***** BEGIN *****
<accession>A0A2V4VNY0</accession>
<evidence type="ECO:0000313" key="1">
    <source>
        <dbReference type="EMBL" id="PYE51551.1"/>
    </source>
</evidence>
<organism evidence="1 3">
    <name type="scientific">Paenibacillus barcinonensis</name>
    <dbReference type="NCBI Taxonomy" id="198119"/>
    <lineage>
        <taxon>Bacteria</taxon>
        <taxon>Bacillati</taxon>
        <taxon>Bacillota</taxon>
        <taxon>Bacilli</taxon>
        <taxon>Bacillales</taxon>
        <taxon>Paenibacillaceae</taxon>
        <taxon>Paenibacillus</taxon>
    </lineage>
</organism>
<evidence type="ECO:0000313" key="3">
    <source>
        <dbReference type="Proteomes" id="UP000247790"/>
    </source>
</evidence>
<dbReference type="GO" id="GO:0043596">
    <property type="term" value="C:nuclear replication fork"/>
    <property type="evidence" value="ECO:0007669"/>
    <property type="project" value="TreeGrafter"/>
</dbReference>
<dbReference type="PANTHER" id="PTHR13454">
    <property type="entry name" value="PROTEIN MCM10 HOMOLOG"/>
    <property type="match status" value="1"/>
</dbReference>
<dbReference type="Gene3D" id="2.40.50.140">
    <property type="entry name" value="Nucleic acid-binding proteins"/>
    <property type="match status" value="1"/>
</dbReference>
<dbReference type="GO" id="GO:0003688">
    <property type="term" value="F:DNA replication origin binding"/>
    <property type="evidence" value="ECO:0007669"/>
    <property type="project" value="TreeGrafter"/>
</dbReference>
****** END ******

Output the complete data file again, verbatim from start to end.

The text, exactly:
<accession>A0A2V4VNY0</accession>
<evidence type="ECO:0000313" key="1">
    <source>
        <dbReference type="EMBL" id="PYE51551.1"/>
    </source>
</evidence>
<organism evidence="1 3">
    <name type="scientific">Paenibacillus barcinonensis</name>
    <dbReference type="NCBI Taxonomy" id="198119"/>
    <lineage>
        <taxon>Bacteria</taxon>
        <taxon>Bacillati</taxon>
        <taxon>Bacillota</taxon>
        <taxon>Bacilli</taxon>
        <taxon>Bacillales</taxon>
        <taxon>Paenibacillaceae</taxon>
        <taxon>Paenibacillus</taxon>
    </lineage>
</organism>
<evidence type="ECO:0000313" key="3">
    <source>
        <dbReference type="Proteomes" id="UP000247790"/>
    </source>
</evidence>
<dbReference type="GO" id="GO:0043596">
    <property type="term" value="C:nuclear replication fork"/>
    <property type="evidence" value="ECO:0007669"/>
    <property type="project" value="TreeGrafter"/>
</dbReference>
<dbReference type="PANTHER" id="PTHR13454">
    <property type="entry name" value="PROTEIN MCM10 HOMOLOG"/>
    <property type="match status" value="1"/>
</dbReference>
<dbReference type="Gene3D" id="2.40.50.140">
    <property type="entry name" value="Nucleic acid-binding proteins"/>
    <property type="match status" value="1"/>
</dbReference>
<dbReference type="GO" id="GO:0003688">
    <property type="term" value="F:DNA replication origin binding"/>
    <property type="evidence" value="ECO:0007669"/>
    <property type="project" value="TreeGrafter"/>
</dbReference>